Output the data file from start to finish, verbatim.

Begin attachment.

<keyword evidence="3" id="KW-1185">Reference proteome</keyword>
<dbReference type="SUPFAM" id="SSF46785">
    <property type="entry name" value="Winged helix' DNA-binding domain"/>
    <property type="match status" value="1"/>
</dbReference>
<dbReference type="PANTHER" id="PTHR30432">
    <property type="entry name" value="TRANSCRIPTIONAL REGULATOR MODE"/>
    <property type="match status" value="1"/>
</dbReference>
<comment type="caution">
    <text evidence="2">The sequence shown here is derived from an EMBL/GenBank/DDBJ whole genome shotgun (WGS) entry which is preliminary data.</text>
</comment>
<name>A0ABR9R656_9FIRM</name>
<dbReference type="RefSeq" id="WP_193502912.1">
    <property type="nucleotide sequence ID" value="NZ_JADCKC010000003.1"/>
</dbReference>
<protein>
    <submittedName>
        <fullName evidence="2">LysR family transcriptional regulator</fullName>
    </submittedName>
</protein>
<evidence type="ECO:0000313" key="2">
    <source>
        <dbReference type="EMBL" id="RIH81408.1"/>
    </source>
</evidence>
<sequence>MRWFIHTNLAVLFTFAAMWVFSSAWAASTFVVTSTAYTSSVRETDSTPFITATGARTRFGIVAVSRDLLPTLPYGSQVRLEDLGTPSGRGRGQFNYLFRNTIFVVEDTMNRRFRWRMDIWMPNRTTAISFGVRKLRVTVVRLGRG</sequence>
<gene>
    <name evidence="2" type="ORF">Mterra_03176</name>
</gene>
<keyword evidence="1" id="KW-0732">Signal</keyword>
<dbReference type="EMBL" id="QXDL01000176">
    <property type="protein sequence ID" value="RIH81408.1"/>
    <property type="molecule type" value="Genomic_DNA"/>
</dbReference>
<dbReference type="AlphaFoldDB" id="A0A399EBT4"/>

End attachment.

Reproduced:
<keyword evidence="3" id="KW-1185">Reference proteome</keyword>
<dbReference type="SUPFAM" id="SSF46785">
    <property type="entry name" value="Winged helix' DNA-binding domain"/>
    <property type="match status" value="1"/>
</dbReference>
<dbReference type="PANTHER" id="PTHR30432">
    <property type="entry name" value="TRANSCRIPTIONAL REGULATOR MODE"/>
    <property type="match status" value="1"/>
</dbReference>
<comment type="caution">
    <text evidence="2">The sequence shown here is derived from an EMBL/GenBank/DDBJ whole genome shotgun (WGS) entry which is preliminary data.</text>
</comment>
<name>A0ABR9R656_9FIRM</name>
<dbReference type="RefSeq" id="WP_193502912.1">
    <property type="nucleotide sequence ID" value="NZ_JADCKC010000003.1"/>
</dbReference>
<protein>
    <submittedName>
        <fullName evidence="2">LysR family transcriptional regulator</fullName>
    </submittedName>
</protein>
<evidence type="ECO:0000313" key="2">
    <source>
        <dbReference type="EMBL" id="RIH81408.1"/>
    </source>
</evidence>
<sequence>MRWFIHTNLAVLFTFAAMWVFSSAWAASTFVVTSTAYTSSVRETDSTPFITATGARTRFGIVAVSRDLLPTLPYGSQVRLEDLGTPSGRGRGQFNYLFRNTIFVVEDTMNRRFRWRMDIWMPNRTTAISFGVRKLRVTVVRLGRG</sequence>
<gene>
    <name evidence="2" type="ORF">Mterra_03176</name>
</gene>
<keyword evidence="1" id="KW-0732">Signal</keyword>
<dbReference type="EMBL" id="QXDL01000176">
    <property type="protein sequence ID" value="RIH81408.1"/>
    <property type="molecule type" value="Genomic_DNA"/>
</dbReference>
<dbReference type="AlphaFoldDB" id="A0A399EBT4"/>